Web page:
Half of hospitals don't bill for 'never events'
If you make a mistake — a really big mistake — is it fair to bill the patient or insurer for the service?
Many health care providers are formally adopting policies that state they will not bill patients or insurers for the worst type of mistakes known as "never events" because they should never happen. One example is intraoperative or immediately postoperative death in an ASA Class I patient.
The Leapfrog Group, a patient safety organization, reports that just more than half (52%) of hospitals responding to its Leapfrog Hospital Quality and Safety Survey indicate they have adopted the Leapfrog Never Events policy, a list of actions they pledge to take whenever a never event occurs. By agreeing to this policy, hospitals pledge to take these steps when a never event happens:
- waive all costs directly related to the serious reportable adverse event;
- apologize to the patient and/or family affected by the never event;
- report the event to at least one of the following agencies: The Joint Commission, a state-reporting program for medical errors, or a patient safety organization;
- perform a root-cause analysis, consistent with instructions from the chosen reporting agency.
To define never events, Leapfrog uses the National Quality Forum's (NQF) definition of "serious reportable events." (For more information, go to www.qualityforum.org/projects/completed/sre.) The NQF's list includes errors such as performing surgery on the wrong body part or on the wrong patient, and leaving a foreign object inside a patient after surgery.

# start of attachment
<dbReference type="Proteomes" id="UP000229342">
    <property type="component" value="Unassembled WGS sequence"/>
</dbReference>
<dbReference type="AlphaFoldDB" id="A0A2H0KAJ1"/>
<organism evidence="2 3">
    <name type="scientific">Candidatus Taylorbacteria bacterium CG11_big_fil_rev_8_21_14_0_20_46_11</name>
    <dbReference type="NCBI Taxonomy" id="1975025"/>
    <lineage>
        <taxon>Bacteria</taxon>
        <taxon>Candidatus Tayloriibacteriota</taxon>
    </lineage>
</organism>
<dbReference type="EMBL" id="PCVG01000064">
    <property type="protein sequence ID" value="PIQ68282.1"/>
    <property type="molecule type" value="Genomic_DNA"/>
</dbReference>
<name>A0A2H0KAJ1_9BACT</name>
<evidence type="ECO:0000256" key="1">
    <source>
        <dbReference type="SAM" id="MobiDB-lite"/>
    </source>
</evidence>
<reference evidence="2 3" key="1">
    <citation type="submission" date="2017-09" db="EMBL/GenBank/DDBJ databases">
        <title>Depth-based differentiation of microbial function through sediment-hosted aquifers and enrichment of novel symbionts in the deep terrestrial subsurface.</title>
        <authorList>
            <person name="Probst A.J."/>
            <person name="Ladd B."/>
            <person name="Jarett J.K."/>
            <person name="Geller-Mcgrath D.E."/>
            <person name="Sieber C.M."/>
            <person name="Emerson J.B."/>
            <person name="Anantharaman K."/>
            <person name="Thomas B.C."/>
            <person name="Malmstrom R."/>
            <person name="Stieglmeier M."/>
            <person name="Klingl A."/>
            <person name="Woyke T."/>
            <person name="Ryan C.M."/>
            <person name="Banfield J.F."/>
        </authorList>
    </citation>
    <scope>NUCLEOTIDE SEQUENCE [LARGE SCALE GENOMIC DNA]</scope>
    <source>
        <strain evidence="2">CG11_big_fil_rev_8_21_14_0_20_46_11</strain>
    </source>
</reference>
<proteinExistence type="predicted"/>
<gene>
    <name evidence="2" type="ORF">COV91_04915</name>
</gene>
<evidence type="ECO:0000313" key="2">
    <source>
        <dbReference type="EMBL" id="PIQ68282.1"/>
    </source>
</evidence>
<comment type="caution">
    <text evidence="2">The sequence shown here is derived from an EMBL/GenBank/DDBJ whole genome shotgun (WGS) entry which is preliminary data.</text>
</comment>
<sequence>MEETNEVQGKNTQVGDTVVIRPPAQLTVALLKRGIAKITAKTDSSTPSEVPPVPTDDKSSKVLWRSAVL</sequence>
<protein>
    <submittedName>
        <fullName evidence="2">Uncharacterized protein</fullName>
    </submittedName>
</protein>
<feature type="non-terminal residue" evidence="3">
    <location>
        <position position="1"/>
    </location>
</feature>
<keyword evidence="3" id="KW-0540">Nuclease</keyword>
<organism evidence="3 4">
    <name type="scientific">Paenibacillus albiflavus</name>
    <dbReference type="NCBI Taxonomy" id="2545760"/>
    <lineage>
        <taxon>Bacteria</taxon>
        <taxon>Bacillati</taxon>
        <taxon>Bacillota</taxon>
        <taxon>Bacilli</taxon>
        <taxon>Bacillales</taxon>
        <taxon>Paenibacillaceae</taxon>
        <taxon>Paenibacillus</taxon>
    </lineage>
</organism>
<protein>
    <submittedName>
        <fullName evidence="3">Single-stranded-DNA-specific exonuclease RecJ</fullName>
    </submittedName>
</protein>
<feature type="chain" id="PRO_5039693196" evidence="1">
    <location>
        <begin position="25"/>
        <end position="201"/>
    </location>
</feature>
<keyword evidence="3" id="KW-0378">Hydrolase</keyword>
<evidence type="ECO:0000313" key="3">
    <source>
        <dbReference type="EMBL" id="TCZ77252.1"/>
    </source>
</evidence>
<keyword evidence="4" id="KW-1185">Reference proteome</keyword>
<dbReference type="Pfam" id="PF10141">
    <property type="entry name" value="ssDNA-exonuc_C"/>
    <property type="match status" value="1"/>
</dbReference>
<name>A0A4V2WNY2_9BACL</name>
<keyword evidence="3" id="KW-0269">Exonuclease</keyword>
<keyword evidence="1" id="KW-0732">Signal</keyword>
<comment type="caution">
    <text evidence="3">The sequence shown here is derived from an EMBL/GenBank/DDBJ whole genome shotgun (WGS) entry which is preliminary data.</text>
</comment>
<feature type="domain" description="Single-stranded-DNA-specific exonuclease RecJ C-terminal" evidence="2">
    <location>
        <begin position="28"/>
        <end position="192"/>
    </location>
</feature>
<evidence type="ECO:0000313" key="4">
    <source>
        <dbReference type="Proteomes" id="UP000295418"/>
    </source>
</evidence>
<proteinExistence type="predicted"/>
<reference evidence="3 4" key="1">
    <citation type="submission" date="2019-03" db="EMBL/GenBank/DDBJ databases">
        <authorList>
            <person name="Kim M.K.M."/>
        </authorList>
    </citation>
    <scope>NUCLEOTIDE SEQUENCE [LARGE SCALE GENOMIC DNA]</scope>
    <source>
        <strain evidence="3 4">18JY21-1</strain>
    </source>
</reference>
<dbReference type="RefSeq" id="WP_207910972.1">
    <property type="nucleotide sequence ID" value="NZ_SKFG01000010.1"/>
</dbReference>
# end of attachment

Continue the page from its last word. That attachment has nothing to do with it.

Not billing for the mistake is a key part of taking responsibility and making amends, says Suzanne Delbanco, CEO of The Leapfrog Group. "The hospitals who agree to our never events policy are also helping us to pioneer ways to tie payments for care to quality," she says. In the past, health care providers have seen the issues as separate, with the bills going out automatically regardless of the quality of care, she says. An analysis of survey results seems to show that smaller hospitals have a slight edge over larger ones in the rate of adoption of the Leapfrog Never Events policy. In the survey, 59% of small hospitals (one to 100 beds) had adopted the policy, compared to 53% of medium hospitals (101-250 beds) and 48% of large hospitals (251+ beds).
Hospitals that agree to the never events policy are twice as likely to have scored full points on the Leapfrog Safe Practices Score (SPS) than those hospitals that have not adopted the policy. The SPS, which Leapfrog says is an indicator of how committed a hospital is to maintaining high levels of quality and safety, asks hospitals how well they implement 27 of the NQF's Safe Practices. Thirty-three percent of hospitals who commit to the Leapfrog never events policy have scored full points on the SPS; only 17% of those who did not commit to the policy scored full points on the SPS. (For more on the results of the Leapfrog survey, go to the Leapfrog Group's web site at www.leapfroggroup.org and select "2007 Leapfrog Top Hospitals and Survey Results" on the home page.)